A large crowd of Dominicans, mostly youths, demonstrated in the Plaza de la Bandera in Santo Domingo the evening of Nov. 17 to protest a “fiscal reform” package proposed by President Danilo Medina and passed by the Congress the week before. The government says the package, which will raise the country’s sales tax from 16% to 18% and will establish some new taxes, is necessary to make up for a deficit of 187 billion pesos (about US$4.704 billion); the protesters charge that they are being made to pay for wasteful spending by former president Leonel Fernández (1996-2000, 2004-2008 and 2008-2012) and are being subjected to an austerity program demanded by the International Monetary Fund (IMF). Some media reported that thousands participated in the Nov. 17 action and described the demonstration as the largest yet in the two weeks since the anti-austerity protests started.
Students in the crowd insisted that they weren’t political opponents of the governing Dominican Liberation Party (PLD). “Our only party is the Dominican Republic,” they told reporters. “This is Dominican youth who have become indignant, who have finally opened their eyes and realized that what the political class here does is exploit society and not work for the people—and they even deny the right to education and social security for the poorest people,” one youth said. “Our country deserves better treatment.” Other protesters called on the international media to cover the movement, “since the media here are sold out.” (La Nación Dominicana, Santo Domingo, Nov. 18; Listín Diario, Santo Domingo, Nov. 18)
Dominicans living abroad also protested the austerity measures; many of the actions have been organized through a special website, “No DR Fiscal Reform.” About 50 Dominicans, mostly arts and graduate students, protested in front of their country’s embassy in Argentina on Nov. 14. A delegation tried to present a letter to the embassy staff, but an Argentine police agent said no embassy official was present to receive it—even though 30 people are listed as working in the embassy. The protesters agreed to organize further actions. (El Nuevo Diario, Santo Domingo, Nov. 14)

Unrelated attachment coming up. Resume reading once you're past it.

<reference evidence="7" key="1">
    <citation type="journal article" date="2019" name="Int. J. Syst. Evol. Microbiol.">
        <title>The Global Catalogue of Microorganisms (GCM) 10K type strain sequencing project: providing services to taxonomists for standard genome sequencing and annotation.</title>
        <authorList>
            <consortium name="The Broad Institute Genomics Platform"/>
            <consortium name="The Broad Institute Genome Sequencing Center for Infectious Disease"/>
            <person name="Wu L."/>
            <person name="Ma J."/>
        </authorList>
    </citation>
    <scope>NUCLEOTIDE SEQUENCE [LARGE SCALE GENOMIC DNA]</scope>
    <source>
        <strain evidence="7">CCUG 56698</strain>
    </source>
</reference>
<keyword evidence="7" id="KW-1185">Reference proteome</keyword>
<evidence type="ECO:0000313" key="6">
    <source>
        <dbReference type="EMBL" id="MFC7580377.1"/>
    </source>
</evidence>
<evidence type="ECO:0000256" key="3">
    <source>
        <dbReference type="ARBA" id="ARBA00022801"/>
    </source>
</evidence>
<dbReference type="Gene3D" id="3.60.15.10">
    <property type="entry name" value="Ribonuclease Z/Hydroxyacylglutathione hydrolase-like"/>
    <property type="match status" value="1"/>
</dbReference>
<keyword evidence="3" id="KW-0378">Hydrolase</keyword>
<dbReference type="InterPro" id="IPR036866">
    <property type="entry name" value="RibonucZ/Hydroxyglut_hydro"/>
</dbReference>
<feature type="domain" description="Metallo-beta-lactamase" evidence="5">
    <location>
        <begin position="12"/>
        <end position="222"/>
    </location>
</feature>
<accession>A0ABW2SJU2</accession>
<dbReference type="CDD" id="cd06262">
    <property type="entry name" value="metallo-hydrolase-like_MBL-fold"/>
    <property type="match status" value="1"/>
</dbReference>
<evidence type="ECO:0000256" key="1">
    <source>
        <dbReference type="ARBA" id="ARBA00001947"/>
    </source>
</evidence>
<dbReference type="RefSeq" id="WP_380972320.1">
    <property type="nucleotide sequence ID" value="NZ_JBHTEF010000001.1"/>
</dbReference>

Dominicans in Spain protested at the consulate in Barcelona on Nov. 17 as President Medina visited Spain to attend a meeting of the Ibero-American Summit. There were also protests in Italian cities that day, and dozens of Dominicans gathered in front of the consulate in New York’s Times Square to demand imprisonment for the politicians responsible for the deficit. Other protests were reportedly planned in Florida, Mexico and Berlin. (almomento.net, Santo Domingo, Nov. 17; La Nación Dominicana, Nov. 18)
Protesters also targeted repression by the police. Medical student Willy Warden Florián Ramírez was shot dead in Santo Domingo on Nov. 8 by police as they were trying to break up a student protest against the fiscal reform. Schoolteacher Angela Moquete Méndez was wounded by police the same day during a demonstration protesting a water shortage in the Villa Estela neighborhood in the southwestern city of Barahona; she died of her wounds the night of Nov. 9 in a clinic in Santo Domingo. Moquete Méndez was a leader in the teachers’ section of the social democratic Dominican Revolutionary Party (PRD). (Hoy, Santo Dominigo, Nov. 10)
From Weekly News Update on the Americas, Nov. 18.